The Directive still has to be approved by Member States
This week the EU adopted the legislation, which will change the internet as we know it. But all is not lost. First, the Directive on copyright in the Digital Single Market must be approved by the Council, where the votes of the representatives are weighted according to the population of the member states (the bigger the population of a member state, the more the vote counts). There is still a theoretical chance for a major state to reject the Directive.
Some place their hopes with Germany, where the political party CDU, ironically the same political party that rapporteur of the European Parliament Axel Voss belongs to, has already announced that it will strive for Germany not to implement upload filters. However, this seems unlikely and additionally complicated due to some alleged political plots.
Slovenia did not give approval to the Directive in February. Should the directive pass in the Council, it will have to be implemented into Slovenian legislation by spring 2021. This means that the Slovene Copyright and Related Rights Act will have to be amended and supplemented according to the regulation set forth in the Directive. The provisions of the Directive allow for some manoeuvring space, which can yet be utilized not only to benefit rightsholders and tech companies but to also consider the interests of creators and internet users.
According to EFF, the most problematic articles could also come under the scrutiny of the CJEU. The problematic Article 13 (now 17) must comply with previous provisions of the E-Commerce Directive, which prohibits proactive prior content control, also through general content filtering, as already established by Court of Justice of the EU.
The 43rd session of the WIPO Standing Committee on Copyright and Related Rights (hereinafter SCCR) made substantial progress on the issues advocated by the A2K Coalition (Access to Knowledge Coalition), which IPI is a member of. This year’s session was the most productive on the issues of exceptions and limitations. James Love (Knowledge Ecology International), a long-time observer at WIPO, described the outcome and the impact of the public interest community as the strongest since the conclusion of the Marrakech Treaty, which brought global copyright exceptions for the benefit of the blind and visually impaired.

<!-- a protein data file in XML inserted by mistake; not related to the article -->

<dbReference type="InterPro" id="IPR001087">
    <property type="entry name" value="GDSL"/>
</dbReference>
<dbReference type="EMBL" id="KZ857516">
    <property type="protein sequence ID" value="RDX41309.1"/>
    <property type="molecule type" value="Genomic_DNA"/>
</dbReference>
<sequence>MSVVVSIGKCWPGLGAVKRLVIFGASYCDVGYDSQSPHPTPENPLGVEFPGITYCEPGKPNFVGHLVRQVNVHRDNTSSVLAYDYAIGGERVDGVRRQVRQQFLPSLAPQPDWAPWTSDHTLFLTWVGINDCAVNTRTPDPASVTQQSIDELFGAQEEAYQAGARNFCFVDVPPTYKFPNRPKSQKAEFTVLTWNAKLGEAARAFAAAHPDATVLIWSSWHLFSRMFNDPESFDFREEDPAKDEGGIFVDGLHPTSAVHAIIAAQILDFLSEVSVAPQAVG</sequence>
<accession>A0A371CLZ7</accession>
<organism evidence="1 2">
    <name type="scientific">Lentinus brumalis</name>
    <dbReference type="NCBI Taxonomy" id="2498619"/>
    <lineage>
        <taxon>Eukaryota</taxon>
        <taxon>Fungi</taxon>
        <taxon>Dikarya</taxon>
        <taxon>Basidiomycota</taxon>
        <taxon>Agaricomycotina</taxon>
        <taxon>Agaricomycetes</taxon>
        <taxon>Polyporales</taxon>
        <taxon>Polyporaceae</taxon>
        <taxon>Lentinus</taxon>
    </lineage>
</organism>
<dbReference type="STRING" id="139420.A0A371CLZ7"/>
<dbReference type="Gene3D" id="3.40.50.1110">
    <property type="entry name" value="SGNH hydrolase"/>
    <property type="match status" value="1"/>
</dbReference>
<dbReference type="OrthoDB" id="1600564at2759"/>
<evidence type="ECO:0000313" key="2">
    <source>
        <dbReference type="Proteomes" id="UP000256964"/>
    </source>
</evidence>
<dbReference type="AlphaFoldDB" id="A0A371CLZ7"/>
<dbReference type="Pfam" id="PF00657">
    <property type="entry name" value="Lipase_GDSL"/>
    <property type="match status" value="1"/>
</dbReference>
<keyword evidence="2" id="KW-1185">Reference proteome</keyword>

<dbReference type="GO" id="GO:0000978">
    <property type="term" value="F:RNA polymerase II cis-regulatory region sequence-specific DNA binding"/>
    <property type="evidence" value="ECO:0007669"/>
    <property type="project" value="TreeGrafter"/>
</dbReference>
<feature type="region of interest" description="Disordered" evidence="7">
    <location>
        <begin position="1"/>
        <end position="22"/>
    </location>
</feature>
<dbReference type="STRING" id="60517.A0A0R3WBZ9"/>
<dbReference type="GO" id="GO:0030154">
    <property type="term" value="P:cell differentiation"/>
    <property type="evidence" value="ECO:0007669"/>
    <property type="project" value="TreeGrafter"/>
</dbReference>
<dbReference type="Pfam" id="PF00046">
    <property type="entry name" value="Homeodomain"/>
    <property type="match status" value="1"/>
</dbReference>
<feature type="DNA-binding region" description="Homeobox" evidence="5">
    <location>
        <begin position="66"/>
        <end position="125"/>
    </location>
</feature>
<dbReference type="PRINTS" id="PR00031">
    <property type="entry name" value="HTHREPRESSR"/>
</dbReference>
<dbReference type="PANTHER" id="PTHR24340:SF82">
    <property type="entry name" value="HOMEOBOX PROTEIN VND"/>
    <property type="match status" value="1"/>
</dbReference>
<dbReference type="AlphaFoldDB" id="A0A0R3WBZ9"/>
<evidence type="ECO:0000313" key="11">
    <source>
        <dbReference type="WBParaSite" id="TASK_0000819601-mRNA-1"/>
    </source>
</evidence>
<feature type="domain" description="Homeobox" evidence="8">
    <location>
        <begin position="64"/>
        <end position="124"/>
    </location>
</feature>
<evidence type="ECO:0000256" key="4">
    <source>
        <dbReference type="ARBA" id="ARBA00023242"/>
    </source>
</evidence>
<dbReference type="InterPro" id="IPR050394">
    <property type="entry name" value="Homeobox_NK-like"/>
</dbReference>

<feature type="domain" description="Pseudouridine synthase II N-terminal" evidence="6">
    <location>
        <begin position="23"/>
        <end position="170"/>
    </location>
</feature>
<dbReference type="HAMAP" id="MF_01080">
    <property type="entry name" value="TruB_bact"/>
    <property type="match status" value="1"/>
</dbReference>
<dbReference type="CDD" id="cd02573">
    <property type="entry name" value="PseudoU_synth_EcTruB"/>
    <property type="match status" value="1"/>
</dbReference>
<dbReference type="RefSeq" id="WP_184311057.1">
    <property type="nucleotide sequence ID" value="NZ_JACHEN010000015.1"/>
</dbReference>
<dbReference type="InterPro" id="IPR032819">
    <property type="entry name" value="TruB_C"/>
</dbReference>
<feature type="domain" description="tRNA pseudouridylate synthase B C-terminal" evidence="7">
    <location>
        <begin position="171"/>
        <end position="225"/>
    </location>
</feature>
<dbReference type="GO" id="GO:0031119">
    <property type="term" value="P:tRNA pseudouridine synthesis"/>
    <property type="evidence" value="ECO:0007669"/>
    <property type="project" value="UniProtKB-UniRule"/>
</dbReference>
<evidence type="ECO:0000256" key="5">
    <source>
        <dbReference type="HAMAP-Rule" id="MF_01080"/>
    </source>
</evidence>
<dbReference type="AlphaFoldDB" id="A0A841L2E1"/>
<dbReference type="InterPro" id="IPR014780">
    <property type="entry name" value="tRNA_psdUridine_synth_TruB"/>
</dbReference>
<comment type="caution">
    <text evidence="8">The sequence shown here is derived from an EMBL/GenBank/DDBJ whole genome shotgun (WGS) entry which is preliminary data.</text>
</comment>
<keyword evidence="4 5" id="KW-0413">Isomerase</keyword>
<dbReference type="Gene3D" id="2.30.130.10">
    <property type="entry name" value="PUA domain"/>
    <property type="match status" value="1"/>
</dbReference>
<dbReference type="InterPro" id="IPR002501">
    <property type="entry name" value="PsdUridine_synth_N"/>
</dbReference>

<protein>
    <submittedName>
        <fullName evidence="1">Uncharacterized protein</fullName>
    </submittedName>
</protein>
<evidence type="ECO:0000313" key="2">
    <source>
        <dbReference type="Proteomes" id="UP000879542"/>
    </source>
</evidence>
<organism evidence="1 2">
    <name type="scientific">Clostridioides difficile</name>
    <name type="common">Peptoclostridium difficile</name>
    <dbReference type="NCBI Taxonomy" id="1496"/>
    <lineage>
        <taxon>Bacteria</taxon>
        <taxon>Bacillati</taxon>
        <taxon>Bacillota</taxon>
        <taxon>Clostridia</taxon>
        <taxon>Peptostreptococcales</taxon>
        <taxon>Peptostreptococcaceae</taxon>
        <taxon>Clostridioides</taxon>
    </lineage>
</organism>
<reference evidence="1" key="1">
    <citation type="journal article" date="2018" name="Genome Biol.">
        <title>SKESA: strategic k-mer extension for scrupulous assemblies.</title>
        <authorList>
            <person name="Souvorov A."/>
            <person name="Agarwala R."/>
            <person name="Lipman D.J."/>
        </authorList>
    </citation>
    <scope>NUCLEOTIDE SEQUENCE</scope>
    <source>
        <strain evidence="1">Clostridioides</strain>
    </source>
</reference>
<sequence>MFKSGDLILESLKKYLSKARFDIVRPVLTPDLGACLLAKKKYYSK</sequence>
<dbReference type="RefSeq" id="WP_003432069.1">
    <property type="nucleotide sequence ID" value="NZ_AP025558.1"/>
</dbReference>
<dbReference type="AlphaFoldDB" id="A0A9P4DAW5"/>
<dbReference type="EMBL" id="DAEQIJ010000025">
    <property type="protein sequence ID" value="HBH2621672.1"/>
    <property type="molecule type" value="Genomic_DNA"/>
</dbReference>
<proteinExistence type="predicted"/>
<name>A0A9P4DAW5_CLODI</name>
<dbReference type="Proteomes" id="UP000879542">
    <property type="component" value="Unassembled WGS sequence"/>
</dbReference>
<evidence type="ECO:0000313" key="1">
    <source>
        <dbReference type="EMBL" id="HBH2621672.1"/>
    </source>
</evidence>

Today, March 17, 2023, a symposium on law in the information society is taking place in the golden lecture hall of the Faculty of Law in Ljubljana. Dr. Maja Bogataj Jančič will present copyright aspects of artificial intelligence at the symposium.
The third day of the 43rd session of the WIPO Standing Committee on Copyright and Related Rights is intended for discussion on the topic of exceptions and limitations to copyright, especially in connection with the right to research.
The 43rd session of the WIPO Standing Committee on Copyright and Related Rights (SCCR/43) is being held in Geneva from March 13 to 17, 2023. The Intellectual Property Institute has a permanent observer status at WIPO since 2022 and is also a member of the Access to Knowledge Coalition (A2K coalition).